And it Came to Pass

And it came to pass in those days.

When you think about it, that's an interesting way to begin this story. A little history, a little storytelling – we are invited to sit back and relax–and take this in slowly.

Whenever we gather as families to celebrate Christmas or any holiday for that matter, any birthday party or reunion, there is story telling. Do you remember the time when . . ? Luke begins his gospel by saying that he'd researched all of this. That “having a perfect understanding of all things from the very first” that he ought to write it all down. So that we might know the certainty of these things. Lk 1:2-4

Luke learned all he knew by either personal knowledge or by speaking with a lot of people, people who knew Jesus. Before the Scriptures were committed to writing they came down as stories, it was word of mouth. Around the fires, the front porches, the town and fields – they passed these stories on. And why do we tell stories? Especially family stories – and this IS a family story! The family of God's story.

Although we may have forgotten all the details, those of us who've had children can recall the birth of each one. These stories matter and they don't go away because they are so important to us. They are our history–and indeed our future. Somehow our stories are important not only to us and our family but also in the great scheme of things. That is in God's plan for us.

So as we settle in to hear this story yet again, to ponder it anew, maybe there's something new to learn. Maybe about the story itself, some detail you hadn't thought of before . . . like “in those days.” Maybe the new thing you'll learn this year is what it means to you. How has this Jesus been important to you this past year? How is he important to you now? How does believing in Jesus and living for him – and for yourself – how does it matter? What does it look like? How does this story so compelling and yet so obscure in many ways because we don't fully embrace it – how does it comfort you? Or does it?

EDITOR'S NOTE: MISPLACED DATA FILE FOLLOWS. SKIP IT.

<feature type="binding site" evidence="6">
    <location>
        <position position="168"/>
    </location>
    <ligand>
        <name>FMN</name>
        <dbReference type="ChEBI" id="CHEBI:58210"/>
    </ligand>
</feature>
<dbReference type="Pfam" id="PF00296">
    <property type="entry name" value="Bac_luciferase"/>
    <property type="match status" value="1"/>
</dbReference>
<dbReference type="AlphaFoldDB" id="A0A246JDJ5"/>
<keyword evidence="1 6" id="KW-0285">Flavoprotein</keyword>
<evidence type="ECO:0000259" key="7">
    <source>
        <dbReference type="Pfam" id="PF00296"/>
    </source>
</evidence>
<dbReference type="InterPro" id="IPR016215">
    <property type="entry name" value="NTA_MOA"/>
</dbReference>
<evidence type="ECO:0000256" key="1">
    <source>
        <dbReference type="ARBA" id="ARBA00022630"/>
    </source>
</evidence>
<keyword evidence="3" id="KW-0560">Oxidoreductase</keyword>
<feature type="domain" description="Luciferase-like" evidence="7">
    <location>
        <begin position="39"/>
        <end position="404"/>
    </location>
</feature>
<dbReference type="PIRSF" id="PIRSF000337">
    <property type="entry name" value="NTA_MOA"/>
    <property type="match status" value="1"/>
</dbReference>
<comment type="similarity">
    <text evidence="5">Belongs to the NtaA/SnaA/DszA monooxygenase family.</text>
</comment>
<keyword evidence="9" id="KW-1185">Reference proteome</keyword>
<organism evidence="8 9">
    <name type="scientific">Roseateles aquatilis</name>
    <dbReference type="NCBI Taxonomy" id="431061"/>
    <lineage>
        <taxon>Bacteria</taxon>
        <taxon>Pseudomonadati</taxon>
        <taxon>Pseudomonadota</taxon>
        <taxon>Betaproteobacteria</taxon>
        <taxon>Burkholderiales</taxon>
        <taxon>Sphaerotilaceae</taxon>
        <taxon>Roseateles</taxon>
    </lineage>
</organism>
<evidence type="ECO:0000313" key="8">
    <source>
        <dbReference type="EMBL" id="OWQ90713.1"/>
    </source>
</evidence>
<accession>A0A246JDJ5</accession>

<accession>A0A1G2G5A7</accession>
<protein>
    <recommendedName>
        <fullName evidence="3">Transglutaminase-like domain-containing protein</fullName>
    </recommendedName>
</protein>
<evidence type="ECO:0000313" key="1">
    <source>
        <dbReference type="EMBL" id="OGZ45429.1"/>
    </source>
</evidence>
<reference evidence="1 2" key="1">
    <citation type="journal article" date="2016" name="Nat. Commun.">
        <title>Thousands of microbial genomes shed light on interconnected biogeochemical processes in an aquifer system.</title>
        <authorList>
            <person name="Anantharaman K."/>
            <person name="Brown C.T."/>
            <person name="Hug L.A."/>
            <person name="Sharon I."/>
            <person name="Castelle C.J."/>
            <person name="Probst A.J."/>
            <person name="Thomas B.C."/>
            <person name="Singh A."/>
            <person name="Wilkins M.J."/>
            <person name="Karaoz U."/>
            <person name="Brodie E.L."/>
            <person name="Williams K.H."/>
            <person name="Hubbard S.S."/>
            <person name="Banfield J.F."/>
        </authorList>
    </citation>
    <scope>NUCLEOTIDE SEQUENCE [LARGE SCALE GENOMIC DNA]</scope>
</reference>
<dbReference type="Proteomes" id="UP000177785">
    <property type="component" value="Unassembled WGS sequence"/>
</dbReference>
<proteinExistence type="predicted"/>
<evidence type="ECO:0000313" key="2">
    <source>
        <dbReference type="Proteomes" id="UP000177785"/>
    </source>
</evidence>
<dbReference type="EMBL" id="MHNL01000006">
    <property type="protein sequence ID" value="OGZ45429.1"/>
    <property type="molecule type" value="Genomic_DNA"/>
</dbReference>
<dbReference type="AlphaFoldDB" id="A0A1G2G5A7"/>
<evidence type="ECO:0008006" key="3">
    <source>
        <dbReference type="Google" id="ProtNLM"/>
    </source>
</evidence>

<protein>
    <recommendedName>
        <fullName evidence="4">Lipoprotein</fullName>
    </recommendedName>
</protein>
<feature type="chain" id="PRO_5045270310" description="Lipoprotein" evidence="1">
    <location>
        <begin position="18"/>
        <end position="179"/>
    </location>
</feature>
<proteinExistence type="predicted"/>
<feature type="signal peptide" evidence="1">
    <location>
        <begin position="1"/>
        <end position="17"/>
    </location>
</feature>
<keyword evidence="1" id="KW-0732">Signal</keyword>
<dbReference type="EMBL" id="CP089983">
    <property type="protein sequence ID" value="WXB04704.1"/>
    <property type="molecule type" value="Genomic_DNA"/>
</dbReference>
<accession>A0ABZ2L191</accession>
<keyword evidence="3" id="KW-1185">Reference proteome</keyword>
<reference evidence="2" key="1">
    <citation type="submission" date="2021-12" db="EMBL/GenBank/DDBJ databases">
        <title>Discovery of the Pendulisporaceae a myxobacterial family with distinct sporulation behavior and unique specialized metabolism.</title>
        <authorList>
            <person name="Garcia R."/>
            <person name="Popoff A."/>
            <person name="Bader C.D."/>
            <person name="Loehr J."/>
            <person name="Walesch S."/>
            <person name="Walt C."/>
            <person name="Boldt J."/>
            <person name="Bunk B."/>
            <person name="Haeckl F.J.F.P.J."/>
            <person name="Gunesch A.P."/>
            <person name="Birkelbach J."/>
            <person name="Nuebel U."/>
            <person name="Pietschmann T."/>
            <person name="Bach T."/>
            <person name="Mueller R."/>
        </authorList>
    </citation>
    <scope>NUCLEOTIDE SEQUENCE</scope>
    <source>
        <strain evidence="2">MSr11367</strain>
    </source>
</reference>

Luke has wrote about the birth of Jesus because he wants us to believe it's true. That, “in those days” Jesus was born of a virgin in a village called Bethlehem. That “in those days” they had traveled there largely against their will and that it was not easy, yet it was part of God's plan. That “in those days” he was indeed born into humble circumstances, and “in those days” shepherds were abiding in the field, keeping watch over their flock by night, and “in those days” angels come to them with a great announcement.

And “in those days” they came and saw the baby and they were happy about it. They glorified and praised God, they told other about it, “in those days.”

And when we look back at our own lives. . .

In those days, they went to church and as children learned the stories about Jesus. And in those days they believed what they heard and they decided they loved Jesus and wanted to live for him. In those days, they were baptized. In those days they grew up and decided Jesus really was important to them and they tried to live like he would want them to. And in those days they got married one day. And in those days they had children of their own.

And in those days they used to have a Christmas Eve service at their church and they came and sang carols, and heard the same story Luke first wrote, and they heard a children's story. And in those days they heard beautiful music, and they stood in a circle and lit candles. And in those days and you fill in the blank . .

This is about the story of Jesus Christ, it's also about each of us. Whatever you're going through, whether you're happy or sad, these are your days. The days appointed by God for each of us and the days we are seek and to find him. And he is not hard to find – he awaits you to say, come Lord Jesus.

God Richest Blessing in 2017

Pastor Jay Carter


Mature in Faith |  Live in Hope |  Serve in Love

1 Thessalonians 1:3

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Pleasant Dale Church

4504 W 300 N, Decatur, IN